Arts Council is formally launched - now the real work begins.

artsblue 100x100By Pepper Parr

April 19th, 2017

BURLINGTON, ON

 

Will the evening be remembered as one of the historical moment in the cultural life of the city of Burlington – or will it be just another non-profit organization that seemed like a good idea at the time?

Only time will tell but the Arts and Cultural Council of Burlington (ACCOB) was launched in the lobby of the Performing Arts Centre on April 18th, 2017.

ACCOB board

The formative Board of the Arts and Cultural Council of Burlington, ACCOB: Left to right: Kim Verrall, Teresa Seaton, Robert Mayor, Rob Missen, Ancilla Ho Young, Donna Grandin, and Tim Park at the microphone.

There was a city council meeting that evening and just about every member of Council was in the lobby of the PAC up to watch the momentous occasion. There were enough of them in the lobby to form a quorum – they could have gathered in a corner and conducted the city’s business on the spot.

There weren’t just members of city council in the room. A local youth choir sang and a lovely young girl from an Orchard community school played her violin flawlessly – giving the audience a rendition of a Vivaldi Concerto. Yoanna Jang was a delight to listen to.

ACCOB - Ancilla

ACCOB vice chair, Ancilla Ho Young

Getting an Arts Council set up is an organizational matter. They now have to determine what their mandate is and how they want to execute on that mandate.

This all started back in 2013 when Trevor Copp stood before city council and said he wanted to be able to work in his home town and not have to toodle along the QEW to earn a living.

The irony of the evening was that Copp could not be on hand – he was out of town doing a show.

There were a number of arts community stalwarts – Teresa Seaton, Tim Park, Rob Missen

Mayor Goldring and former Mayor Walter Mulkewich were on hand – Goldring might have been thinking through how much ACCOB was going to want in the way of funding.

The important point is that the organization has moved beyond an idea – now it is up to them to lobby the city; seek funding and advocate for the Arts.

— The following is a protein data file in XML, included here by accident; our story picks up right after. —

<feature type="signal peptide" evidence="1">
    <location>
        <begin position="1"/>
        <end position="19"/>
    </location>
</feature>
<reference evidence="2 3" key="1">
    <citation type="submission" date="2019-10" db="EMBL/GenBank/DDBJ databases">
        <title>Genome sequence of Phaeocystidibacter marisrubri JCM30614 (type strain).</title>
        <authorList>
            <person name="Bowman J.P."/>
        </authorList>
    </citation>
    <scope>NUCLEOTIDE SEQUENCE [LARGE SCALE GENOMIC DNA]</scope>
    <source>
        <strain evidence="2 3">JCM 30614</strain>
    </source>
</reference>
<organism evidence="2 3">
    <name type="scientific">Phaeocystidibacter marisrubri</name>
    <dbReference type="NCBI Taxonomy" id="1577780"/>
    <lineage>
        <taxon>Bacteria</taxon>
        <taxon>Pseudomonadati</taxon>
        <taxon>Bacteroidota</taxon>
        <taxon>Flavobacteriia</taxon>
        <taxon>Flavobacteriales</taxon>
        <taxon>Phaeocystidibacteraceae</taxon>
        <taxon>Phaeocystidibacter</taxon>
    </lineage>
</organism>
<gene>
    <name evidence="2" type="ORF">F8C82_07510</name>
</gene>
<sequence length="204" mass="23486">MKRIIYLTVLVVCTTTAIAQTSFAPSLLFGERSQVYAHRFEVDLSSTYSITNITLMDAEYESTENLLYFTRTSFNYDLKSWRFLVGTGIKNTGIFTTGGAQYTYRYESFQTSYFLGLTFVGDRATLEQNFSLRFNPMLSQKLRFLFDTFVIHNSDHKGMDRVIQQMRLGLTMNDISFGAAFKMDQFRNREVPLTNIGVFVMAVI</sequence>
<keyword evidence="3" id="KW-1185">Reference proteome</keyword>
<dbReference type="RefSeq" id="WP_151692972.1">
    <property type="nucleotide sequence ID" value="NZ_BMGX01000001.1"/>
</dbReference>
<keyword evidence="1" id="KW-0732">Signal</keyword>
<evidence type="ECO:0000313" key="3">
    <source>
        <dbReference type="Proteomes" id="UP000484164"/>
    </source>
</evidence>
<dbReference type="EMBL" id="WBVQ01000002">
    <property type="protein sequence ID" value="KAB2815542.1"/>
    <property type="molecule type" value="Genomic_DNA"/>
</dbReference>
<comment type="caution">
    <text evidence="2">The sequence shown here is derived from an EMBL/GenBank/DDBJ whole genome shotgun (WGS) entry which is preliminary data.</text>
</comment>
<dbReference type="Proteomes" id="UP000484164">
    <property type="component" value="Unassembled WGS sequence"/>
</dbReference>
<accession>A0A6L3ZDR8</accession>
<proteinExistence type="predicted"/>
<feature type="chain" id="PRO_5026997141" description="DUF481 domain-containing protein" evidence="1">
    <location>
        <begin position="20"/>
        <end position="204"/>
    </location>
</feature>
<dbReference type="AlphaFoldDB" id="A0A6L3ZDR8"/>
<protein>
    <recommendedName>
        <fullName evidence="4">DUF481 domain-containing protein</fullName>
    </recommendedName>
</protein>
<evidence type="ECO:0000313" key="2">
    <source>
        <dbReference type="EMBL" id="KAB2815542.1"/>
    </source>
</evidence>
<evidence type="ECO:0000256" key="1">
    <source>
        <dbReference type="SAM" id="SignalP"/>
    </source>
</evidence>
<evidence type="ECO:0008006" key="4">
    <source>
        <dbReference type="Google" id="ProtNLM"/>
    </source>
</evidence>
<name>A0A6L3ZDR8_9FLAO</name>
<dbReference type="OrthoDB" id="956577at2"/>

Will they mount programs of their own?

Will they find people within the city that will support the arts in general?

Will they hold the well-funded Performing Arts Centre the Art Gallery of Burlington and the Museums to account?

Burlington doesn’t have an arts or cultural profile even though the city has produced and been home to some very significant talent. The late Gordy Tapp lived here; the Spoons came out of this city, Walk Off the Earth has roots in the city. Robert Bateman worked from Burlington for some time.

Trevor Copp, the Burlington actor who mobilized trhe arts into a Collective makes a point on leadership while Executive Director of the Burlington Museum's operation listens.

Trevor Copp, the Burlington actor who mobilized the arts into a Collective makes a point on leadership while Executive Director of the Burlington Museum’s operation listens.

There are countless others. What Burlington has not been able to do – yet – is pull the history and the story of Burlington into focus and draw people to the city.

Burlington has relied on the Sound of Music and Ribfest to draw the multitudes – both are looking a little warn and have not managed to achieve a refresh and create a new life for themselves.

In the past Burlington has been a place where things happened. There is a spot along the waterfront, in Spencer Smith Park that is referred to as “pebble beach”. It is a collection of large stones – but, as Councillor Jack Dennison will tell you – if you look closely you might see some of the old pilings that once held up the Brant Inn – which in its day was a jumping spot – the place to be.

Many of the black musicians would take the train to Burlington and play in a place where they could eat, sleep and work in the same building and not be treated as second class citizens.

The city has not managed to build on that illustrious and colourful past.

ACCOB has its work cut out for it – the good news is that there are some very good people on that board – they could make it happen.

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1 comment to Arts Council is formally launched – now the real work begins.

  • tenni

    What future plans did ACCOB announce that night?

    There was a previous mention by the Gazette that ACCOB was interested the concerns of the multi cultural artists and organizations. What does that mean? Everyone, including artists have their own personal cultural background and are part of our multi cultural society. Do they mean to highlight some groups over others:… people of colour? support for the deaf and people with disabilities? Indigenous peoples? GLBTQ, etc.

    What about professional artists needs? Did they pay the musicians a fee or expect donated services?

    Good people are not necessarily knowledgable with high skills to get funding from a variety of sources (donors, OAC, Trillium etc.)

    Good luck,

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